How to Customize Exchange 2010 RBAC Roles for Delegating User/Contact Management Part 1.

I recently received a request for specific users to be able to modify users and contact information for the HR department.

I immediately thought of Exchange Role Based Access Control. Personally, I think this is one of the best features of Microsoft Exchange 2010, but that’s another story.

In short, RBAC ensures that end-users only have the minimum permission required to perform a task. With RBAC, I could create a custom Role, Role assignment,Role group and edit Role entries that’ll enable end-users carry out only specific tasks. I like to see the idea of Roles in Exchange 2010 RBAC as a set of tasks that can be carried out with one or more Role entries(Cmdlets). The Roles(Task-set) are assigned or mapped to a Role Group(Exchange-specific security group) to enable the group members(users) perform those tasks. Let’s dive in.

I did a little research and determined that the default ‘Recipient Management’ security group had all the necessary permissions to perform the delegated tasks. But the Roles assigned to this group have way too much permission for the intended objective. I needed to limit the end-user tasks to just changing and updating Users/Contact information.

I started by creating a new Role Group:

1) New-RoleGroup -Name “Address Book Management” -Description “Custom Role Group for Address Book Management Users” -Members JaneDoe, JohnDoe

After determining the relevant parent role, the following cmdlet enabled me create a new custom role:

2) New-ManagementRole -Name “Address Book Management” -Description “Custom Role of Parent Type Mail Recipients for Address Book Management Tasks” -Parent “Mail Recipients” -Verbose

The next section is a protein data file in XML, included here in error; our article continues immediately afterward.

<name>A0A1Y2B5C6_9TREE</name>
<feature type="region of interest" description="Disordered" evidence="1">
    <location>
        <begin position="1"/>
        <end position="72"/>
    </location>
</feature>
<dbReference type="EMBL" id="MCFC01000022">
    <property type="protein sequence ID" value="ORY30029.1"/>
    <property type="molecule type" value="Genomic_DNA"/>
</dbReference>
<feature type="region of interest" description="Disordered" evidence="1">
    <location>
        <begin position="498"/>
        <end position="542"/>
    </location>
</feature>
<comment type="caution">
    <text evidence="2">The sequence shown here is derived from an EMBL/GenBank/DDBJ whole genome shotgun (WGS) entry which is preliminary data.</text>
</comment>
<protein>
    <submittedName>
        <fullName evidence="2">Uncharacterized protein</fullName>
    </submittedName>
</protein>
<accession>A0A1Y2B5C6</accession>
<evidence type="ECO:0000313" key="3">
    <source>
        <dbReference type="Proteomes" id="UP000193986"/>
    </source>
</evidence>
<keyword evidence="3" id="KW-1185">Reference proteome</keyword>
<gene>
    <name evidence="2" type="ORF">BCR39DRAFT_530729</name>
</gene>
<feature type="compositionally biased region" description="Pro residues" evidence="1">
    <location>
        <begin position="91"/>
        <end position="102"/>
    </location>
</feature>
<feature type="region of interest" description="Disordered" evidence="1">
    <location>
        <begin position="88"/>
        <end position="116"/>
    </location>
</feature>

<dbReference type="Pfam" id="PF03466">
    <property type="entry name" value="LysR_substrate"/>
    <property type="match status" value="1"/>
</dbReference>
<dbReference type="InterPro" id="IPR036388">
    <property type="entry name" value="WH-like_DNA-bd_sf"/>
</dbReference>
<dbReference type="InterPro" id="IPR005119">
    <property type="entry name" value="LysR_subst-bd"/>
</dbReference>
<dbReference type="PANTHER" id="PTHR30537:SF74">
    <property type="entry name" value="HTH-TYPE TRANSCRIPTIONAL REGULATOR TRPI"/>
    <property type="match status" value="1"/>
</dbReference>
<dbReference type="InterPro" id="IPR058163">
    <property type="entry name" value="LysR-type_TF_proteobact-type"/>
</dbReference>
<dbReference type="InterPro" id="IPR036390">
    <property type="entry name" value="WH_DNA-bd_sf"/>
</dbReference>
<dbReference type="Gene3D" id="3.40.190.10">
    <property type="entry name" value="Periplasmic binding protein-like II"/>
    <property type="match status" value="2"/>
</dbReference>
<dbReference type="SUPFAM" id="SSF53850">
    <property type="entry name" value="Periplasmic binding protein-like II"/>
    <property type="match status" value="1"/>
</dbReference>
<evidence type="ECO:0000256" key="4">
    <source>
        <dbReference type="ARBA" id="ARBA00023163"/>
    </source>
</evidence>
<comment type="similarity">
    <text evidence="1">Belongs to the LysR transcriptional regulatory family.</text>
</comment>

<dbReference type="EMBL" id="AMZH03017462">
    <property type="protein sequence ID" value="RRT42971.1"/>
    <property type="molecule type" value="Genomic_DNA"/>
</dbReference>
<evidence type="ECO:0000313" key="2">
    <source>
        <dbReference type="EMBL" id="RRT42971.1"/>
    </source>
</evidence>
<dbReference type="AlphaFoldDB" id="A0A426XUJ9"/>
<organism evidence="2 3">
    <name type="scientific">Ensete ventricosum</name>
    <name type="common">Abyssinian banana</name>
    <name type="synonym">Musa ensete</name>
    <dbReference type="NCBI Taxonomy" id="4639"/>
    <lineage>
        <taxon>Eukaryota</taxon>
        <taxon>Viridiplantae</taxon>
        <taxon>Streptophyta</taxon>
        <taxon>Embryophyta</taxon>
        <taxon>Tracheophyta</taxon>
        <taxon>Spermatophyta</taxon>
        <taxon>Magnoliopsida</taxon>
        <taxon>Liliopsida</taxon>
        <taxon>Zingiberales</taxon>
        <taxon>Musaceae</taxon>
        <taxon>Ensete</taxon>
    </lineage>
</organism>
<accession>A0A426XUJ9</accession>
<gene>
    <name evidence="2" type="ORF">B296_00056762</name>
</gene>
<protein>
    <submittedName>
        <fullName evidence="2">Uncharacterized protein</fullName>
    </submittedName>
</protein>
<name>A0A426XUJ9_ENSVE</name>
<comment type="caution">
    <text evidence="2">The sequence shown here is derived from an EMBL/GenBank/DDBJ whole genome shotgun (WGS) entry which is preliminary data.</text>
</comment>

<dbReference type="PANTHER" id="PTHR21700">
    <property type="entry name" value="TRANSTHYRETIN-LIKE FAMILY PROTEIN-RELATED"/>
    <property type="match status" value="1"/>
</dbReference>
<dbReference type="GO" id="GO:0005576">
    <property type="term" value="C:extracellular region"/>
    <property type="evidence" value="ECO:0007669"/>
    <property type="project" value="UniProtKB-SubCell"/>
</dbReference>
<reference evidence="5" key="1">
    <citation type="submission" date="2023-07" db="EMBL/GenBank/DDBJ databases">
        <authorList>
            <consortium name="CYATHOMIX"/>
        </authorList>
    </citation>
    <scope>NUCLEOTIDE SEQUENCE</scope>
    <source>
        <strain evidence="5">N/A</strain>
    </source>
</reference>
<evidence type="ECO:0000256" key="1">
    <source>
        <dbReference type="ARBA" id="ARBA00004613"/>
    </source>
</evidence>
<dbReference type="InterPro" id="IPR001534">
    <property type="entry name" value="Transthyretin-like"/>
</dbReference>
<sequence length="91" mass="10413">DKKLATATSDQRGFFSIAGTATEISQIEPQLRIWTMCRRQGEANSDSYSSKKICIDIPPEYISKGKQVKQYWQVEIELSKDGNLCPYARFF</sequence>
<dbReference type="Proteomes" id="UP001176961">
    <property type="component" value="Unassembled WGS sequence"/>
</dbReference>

The next command let me assign the new custom role to the newly created role group:

3) New-ManagementRoleAssignment -Name “Address Book Management-Address Book Management” -SecurityGroup “Address Book Management” -Role
“Address Book Management” -Verbose (I like to use the verbose parameter to follow the command execution process)

Since the new role is a child of the parent Mail Recipient role, it should have all the RoleManagementEntries (cmdlets) that enable the role group members perform the Mail Recipient role tasks. The following command gave me a list of all cmdlets available to the “Address Book Management Role”:

4) Get-ManagementRoleEntry -Identity “Address Book Management\*” | more ( The ‘more’ command simply allows me to page through the long list of cmdlets returned).

Going through the list, I find that there are a number of disable-, enable-, remove- cmdlets, that I would prefer the delegated end-users not have access to. I’ll remove the entries(cmdlets) with the following commands:

5) Get-ManagementRoleEntry -Identity “Address Book Management\*” | ?{$_.Name -like “*enable-*”} | Remove-ManagementRoleEntry ( These cmdlets return a filtered list of cmdlets with the enable- verb and pipes them to the Remove-ManagementRoleEntry cmdlet for removal).

I’ll run the same commands for the disable- and remove- verbs:

6) Get-ManagementRoleEntry -Identity “Address Book Management\*” | ?{$_.Name -like “*disable-*”} | remove-managementroleentry

7) C:\>Get-ManagementRoleEntry -Identity “Address Book Management\*” | ?{$_.Name -like “*remove-*”} | Remove-ManagementRoleEntry

I could also combine all three filters into one line of code and pipe the result to the Remove-ManagementRoleEntry cmdlet as such:

8) C:\>Get-ManagementRoleEntry -Identity “Address Book Management\*” | ?{($_.Name -like ‘*remove-*’) -or ($_.Name -like ‘*disable-*’) -or ($_.Name -like ‘*enable-*’)} | Remove-ManagementRoleEntry

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At this point, I pretty much have all the cmdlets needed for the Users Support staff to safely perform address book modification tasks without deleting or disabling any users or contacts.

To test the new role group and role permissions, I asked the support staff to open a web browser, login to their outlook webmail and navigate to the top right corner for the Options button:See All Options: Manage My Organization. They are presented with a listing of Organization users and contacts and could select and make intended changes as needed.

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I find that the support staff members of the new role group, can edit contact details without disabling or removing any users.

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This entry was posted in Exchange 2010 SP2, Exchange Cmdlets, Exchange Management Roles, Exchange Management Shell, RBAC, Role Based Access Control and tagged , , . Bookmark the permalink.

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